A patriotic society, founded in New York City on April 6, 1885. Its objects are to collect information respecting the early history and settlement of the city and State of New York by the Dutch, and to discover and preserve all existing documents, mementos, etc., relating to their genealogy and history, as well as to publish material for a memorial history of the Dutch in America, in which shall be particularly set forth the part belonging to that element in the growth and development of American character, Institutions, and progress. The society admits to membership descendants, in the male line only, of a Dutchman who was a native or resident of New York, or of the American Colonies, prior to the year 1675. The insignia is an oval medallion with the head of William the Silent in relief. The society has marked various historical localities in New York City by inscribed brass plates: and publishes volumes containing historical information. Its membership is upwards of 1000.
The Huguenot Society of America
An hereditary patriotic society, organized in New York City on April 12, 1883, and incorporated on June 12, 1885. Its objects are to perpetuate the memory and to foster and promote the principles and virtues of the Hugenots; to publicly commemorate at stated times the principal events in the history of the Huguenots; and to collect and preserve all existing documents, monuments, etc., relating to the genealogy or history of the Huguenots of America. Membership is extended to descendants of Huguenot families which emigrated to America or to other countries prior to the promulgation of the Edict of Toleration, November 28, 1787, as well as to writers who have made the history of the Huguenots a special subject of study. The insignia of the society consists of a badge, pendent from a gold dove with spreading wings surmounted by a rising sun, and worn on a watered-silk ribbon of white, bordered with red, white, and blue.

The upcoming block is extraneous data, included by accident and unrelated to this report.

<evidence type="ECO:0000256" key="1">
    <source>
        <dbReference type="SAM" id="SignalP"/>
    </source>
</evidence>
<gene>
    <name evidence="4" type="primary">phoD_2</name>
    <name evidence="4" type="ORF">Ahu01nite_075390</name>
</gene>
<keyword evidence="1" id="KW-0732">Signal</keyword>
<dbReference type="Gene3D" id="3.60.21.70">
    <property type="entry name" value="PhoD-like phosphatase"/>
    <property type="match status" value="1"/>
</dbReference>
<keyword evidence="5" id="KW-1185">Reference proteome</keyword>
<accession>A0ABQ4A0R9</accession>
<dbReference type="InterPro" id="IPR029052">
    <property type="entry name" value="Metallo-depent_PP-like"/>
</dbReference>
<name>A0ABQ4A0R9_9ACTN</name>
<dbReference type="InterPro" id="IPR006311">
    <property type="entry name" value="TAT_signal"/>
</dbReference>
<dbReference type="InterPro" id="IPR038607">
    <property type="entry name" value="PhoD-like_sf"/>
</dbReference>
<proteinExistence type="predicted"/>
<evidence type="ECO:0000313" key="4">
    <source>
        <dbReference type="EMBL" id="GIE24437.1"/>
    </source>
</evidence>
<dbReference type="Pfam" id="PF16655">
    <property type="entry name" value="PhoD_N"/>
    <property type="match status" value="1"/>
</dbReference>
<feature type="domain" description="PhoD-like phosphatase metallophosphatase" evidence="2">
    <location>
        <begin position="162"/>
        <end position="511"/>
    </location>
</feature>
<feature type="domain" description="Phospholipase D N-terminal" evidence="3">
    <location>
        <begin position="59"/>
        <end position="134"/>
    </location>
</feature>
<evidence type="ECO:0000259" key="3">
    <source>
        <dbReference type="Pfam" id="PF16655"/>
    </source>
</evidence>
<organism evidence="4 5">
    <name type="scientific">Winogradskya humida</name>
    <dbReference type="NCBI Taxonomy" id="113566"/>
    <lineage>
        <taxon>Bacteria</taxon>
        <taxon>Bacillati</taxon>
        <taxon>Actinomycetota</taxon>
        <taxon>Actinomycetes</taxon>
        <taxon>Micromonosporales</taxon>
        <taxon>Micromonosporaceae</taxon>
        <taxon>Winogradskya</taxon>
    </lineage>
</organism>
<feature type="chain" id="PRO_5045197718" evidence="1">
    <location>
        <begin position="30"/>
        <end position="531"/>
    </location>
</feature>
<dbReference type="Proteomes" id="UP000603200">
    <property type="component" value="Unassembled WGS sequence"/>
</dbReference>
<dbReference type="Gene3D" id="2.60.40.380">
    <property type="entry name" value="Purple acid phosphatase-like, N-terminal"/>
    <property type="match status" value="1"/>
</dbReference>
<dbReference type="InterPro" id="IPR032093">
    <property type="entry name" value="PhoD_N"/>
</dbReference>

The badge itself is of Gold, surrounded by a wavy, ornamental border, and bearing on the obverse the device of Marguerite de Valois, a marigold turning toward the sun, and a ribbon with the motto, "Non Inferiora Secutus," while on the reverse is the name of the society, as well as the name of the member and number of the insignia. This society has its headquarters in New York City, where a valuable library, consisting of Huguenot books, manuscripts, et., has been collected. There are branch societies in several States and cities, notably in Virginia, Pennsylvania, South Carolina, and New Jersey. Its publications are known as Collections of the Huguenot Society of America. In 1898 it celebrated the tercentenary anniversary of the promulgation of the Edict of Nantes, at which delegates from societies abroad were present, and a memorial volume containing a full account of the exercises was published in 1900.Independent Order of Free Sons of Israel
A Jewish fraternal and benevolent society, with headquarters in New York City, founded on January 10, 1849. It has three grand lodges and 103 subordinate lodges, distributed throughout the United States, and had in 1902 a total membership of some 11,000. At the same time it had a reserve fund of over $860,000 and had since its organization paid to widows and other beneficiaries $3,300,000 and by lodges for benefits $3,150,000.
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